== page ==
Birmingham's office market is set to outperform the rest of the UK outside London in 2006, with rents forecast to reach £30 per sq ft for prime grade A office space such as Baskerville House.
The sunny forecast comes in The Lambert Smith Hampton Weather Map, which covers the UK and Ireland office, retail and industrial sectors over the next six months.
Prime office rents in Birmingham will rise by 9.1 per cent from £27.50 per sq ft, passing the £30 milestone before the end of the year.
Only office rents in London, with a predicted ten per cent growth, are expected to perform better than Birmingham, with Slough on a par.
Manchester and Glasgow - key rivals for footloose occupiers and office investments - are expected to perform less well. Zero rental growth, becalming top prime rents at £28 per sq ft, is forecast for Manchester, while Glasgow is expected to perform better with growth of 6.4 per cent taking top prime rents to £25 per sq ft.
The new forecast reinforces Birmingham's competitive position in the office market -the second city was rated 23rd in DTZ's ninth Global Office Occupancy Costs Survey, while Glasgow was 30th and Manchester unmentioned.
Ross Bendall, director and head of office agency at Lambert Smith Hampton's Birmingham office, sums up the prospects, saying: "Here, in Birmingham the outlook is very sunny, as there is little or no immediately available grade A office space, with good latent occupier demand. As a result, simple supply and demand dynamics are putting upward pressure on rents.
"Rather than a gradual rise, we are most likely to see a sudden step change in top rents this year, with Baskerville House, the only grade A space to complete in 2006, the prime candidate to achieve £30 per sq ft - the figure being quoted for its top floors. "The outlook for the national office market as a whole is bright. In 2005, prime office rents either increased or stabilised, as occupier demand steadily improved in all key markets around the UK."
In the industrial market, the LSH Weather Map shows Birmingham performing less strongly than the office market with the forecast of a rise in Birmingham prime industrial rents of 1.7 per cent from £5.75 per sq ft to £5.85 per sq ft within the next six months.
Nick Ford, director and head of industrial agency at LSH, isn't too downcast. "Sunny periods are predicted for the Birmingham industrial market," he says.
"The shortage of mid-range industrial and distribution buildings in the Midlands looks set to ease in 2006, as developers start to bring through a number of new speculative developments, although there is very little prime standing stock.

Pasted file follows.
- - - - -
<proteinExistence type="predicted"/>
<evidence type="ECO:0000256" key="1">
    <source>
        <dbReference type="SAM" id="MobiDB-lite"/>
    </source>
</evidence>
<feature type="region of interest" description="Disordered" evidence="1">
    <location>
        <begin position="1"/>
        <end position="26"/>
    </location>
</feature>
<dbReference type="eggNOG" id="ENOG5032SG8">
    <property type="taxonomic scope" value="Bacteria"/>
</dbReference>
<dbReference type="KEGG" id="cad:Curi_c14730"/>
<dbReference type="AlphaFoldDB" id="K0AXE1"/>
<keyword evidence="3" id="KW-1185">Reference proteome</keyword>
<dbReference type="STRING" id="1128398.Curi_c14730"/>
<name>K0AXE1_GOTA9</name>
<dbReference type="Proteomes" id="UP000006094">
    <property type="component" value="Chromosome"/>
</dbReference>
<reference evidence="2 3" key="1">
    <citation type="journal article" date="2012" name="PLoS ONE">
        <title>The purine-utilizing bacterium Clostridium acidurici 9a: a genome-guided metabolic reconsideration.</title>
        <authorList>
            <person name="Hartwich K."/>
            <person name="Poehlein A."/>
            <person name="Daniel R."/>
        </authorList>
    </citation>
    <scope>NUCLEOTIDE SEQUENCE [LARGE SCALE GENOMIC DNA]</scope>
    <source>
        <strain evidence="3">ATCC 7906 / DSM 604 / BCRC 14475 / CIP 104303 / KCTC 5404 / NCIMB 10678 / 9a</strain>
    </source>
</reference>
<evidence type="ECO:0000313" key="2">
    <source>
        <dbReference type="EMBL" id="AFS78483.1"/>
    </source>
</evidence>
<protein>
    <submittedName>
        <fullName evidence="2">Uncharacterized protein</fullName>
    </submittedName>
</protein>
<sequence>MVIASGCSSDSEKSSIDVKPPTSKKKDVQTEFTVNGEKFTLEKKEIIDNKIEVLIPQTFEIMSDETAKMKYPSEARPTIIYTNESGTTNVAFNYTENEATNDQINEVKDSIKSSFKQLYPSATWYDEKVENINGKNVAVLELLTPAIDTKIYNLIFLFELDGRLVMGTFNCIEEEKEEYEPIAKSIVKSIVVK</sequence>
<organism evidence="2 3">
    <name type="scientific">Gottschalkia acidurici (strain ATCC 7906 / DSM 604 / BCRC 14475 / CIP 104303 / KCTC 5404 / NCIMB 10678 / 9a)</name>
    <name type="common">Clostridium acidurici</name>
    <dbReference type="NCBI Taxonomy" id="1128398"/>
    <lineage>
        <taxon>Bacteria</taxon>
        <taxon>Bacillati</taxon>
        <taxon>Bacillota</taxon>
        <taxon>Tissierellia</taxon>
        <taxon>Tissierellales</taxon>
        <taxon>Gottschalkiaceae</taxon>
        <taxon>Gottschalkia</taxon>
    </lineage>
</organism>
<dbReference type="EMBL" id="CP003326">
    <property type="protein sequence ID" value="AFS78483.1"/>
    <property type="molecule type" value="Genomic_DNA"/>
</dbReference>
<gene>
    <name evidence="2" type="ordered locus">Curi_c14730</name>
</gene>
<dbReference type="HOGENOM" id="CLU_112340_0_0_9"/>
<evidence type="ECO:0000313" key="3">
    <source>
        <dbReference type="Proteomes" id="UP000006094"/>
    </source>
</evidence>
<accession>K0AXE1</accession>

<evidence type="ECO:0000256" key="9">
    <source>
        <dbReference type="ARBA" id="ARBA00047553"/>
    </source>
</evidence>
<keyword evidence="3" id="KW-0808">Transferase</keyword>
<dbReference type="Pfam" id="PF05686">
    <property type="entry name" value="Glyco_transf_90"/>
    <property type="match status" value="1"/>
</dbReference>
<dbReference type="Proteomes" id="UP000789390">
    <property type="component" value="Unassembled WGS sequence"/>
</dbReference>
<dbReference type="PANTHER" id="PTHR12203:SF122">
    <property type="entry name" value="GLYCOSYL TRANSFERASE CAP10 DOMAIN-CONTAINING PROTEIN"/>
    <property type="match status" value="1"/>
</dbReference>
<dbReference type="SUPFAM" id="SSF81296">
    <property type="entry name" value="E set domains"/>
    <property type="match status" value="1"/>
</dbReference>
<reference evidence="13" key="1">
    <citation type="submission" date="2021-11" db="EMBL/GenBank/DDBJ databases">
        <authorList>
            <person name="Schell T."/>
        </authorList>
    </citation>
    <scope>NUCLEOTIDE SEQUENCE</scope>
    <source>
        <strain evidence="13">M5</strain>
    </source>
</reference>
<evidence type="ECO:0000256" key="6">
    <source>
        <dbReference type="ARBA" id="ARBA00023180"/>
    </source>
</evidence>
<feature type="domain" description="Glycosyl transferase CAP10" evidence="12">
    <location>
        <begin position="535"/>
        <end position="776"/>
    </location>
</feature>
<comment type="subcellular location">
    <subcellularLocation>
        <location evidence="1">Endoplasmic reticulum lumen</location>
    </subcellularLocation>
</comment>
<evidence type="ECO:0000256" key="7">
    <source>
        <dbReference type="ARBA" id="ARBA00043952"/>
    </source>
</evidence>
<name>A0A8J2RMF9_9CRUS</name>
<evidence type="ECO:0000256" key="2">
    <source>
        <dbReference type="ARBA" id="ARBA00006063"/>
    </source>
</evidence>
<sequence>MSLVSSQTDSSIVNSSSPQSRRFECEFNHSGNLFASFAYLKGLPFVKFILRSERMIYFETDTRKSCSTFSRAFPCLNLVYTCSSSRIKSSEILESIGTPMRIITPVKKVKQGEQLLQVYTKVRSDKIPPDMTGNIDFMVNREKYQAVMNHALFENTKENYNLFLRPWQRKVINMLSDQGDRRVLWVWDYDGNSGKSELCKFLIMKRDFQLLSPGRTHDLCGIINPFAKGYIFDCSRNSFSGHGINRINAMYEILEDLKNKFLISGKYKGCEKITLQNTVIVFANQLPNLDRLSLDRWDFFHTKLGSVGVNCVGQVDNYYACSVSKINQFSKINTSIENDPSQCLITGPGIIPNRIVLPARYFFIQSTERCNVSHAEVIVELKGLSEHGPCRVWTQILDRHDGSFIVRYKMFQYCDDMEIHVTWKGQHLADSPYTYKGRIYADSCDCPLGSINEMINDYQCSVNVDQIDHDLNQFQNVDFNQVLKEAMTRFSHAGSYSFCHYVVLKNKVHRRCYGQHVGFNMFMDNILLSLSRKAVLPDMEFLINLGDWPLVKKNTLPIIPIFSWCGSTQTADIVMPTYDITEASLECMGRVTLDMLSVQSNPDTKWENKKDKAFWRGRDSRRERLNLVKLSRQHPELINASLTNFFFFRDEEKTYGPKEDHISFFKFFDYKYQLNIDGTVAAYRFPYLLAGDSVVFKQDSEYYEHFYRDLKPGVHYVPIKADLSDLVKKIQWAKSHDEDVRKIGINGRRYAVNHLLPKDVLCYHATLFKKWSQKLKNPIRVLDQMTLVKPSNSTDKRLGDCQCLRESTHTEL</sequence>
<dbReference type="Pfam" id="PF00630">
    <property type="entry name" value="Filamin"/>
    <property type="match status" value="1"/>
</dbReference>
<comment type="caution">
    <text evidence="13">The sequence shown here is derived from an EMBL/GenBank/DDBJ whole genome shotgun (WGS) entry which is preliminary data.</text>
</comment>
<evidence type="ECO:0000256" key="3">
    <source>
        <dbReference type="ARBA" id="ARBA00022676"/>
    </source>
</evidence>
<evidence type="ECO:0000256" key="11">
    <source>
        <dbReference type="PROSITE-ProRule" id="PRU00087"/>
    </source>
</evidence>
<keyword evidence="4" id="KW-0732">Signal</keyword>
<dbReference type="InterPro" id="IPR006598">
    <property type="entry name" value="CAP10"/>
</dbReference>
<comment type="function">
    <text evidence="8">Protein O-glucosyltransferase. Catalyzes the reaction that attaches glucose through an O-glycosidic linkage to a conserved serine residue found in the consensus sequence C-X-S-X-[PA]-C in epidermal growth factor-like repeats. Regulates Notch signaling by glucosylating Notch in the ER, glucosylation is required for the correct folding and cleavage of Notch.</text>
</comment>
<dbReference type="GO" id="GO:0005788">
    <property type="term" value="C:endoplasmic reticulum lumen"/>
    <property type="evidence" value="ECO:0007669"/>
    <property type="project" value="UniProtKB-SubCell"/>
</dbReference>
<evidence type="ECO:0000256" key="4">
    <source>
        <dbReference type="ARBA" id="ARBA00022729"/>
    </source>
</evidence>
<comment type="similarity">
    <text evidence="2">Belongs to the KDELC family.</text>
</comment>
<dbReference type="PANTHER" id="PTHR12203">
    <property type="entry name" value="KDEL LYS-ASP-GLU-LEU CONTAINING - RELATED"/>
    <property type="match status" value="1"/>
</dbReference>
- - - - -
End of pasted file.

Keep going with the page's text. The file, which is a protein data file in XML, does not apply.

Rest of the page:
"Rising fuel costs and retailers squeezing contract prices are keeping logistics companies on the back foot and sensitive to any increase in rents. We have seen incentive levels reducing which, coupled with the new speculative stock coming on stream, will feed into modest growth in prime rents in Birmingham.
"The national expansion in supersheds of 500,000-plus sq ft is in danger of passing Birmingham and the West Midlands by, as the lack of large strategic distribution sites and rising land values in the West Midlands and distribution operators logistical criteria are pushing occupiers towards locations previously considered to be secondary in the northern-east Midlands and Staffordshire."
Birmingham continues to command some of the top retail rents in the UK, though average prime zone A rents are only set to increase by 1.5 per cent to £330 per sq ft in 2006, according to the LSH Weather Map.
LSH retail director Chris Walters says: "Since the opening of the Bullring, Birmingham city centre has become one of the UK's premier shopping destinations, attracting a number of new and exciting retailers.
"Demand for space in Bull-ring remains strong, with the latest letting to Apple rumoured to have attracted a record rent for the scheme.
"However, the addition of the Bullring's 1.2 million sq ft of retail space, has naturally had an impact on other locations in the city where we are experiencing a period of consolidation.
"This is most noticeable in Corporation Street and parts of New Street, where a number of high-profile stores have come to the market. We are likely to see an on-going rebalancing of rental values in these locations.
"The overall effect on rents for 2006 and onwards will be positive, hence the forecast for Birmingham retail in the next six months shows sunny periods, despite tougher times for some retailers.
"In the rest of the UK, as in Birmingham, occupational demand remains strong for top quality units in the best pitches.
"Demand from international retailers remains good with specific requirements for larger units in prime locations.
This should ensure a growth in rents in all locations outside the South-east in 2006."
The LSH Weather Map takes an authoritative look at factors driving change and forecasts performance over the next six months, using the consultancy's regional and local market expertise and knowledge across 27 offices in the UK and Ireland.
To get a copy, call LSH on 0121 236 2066.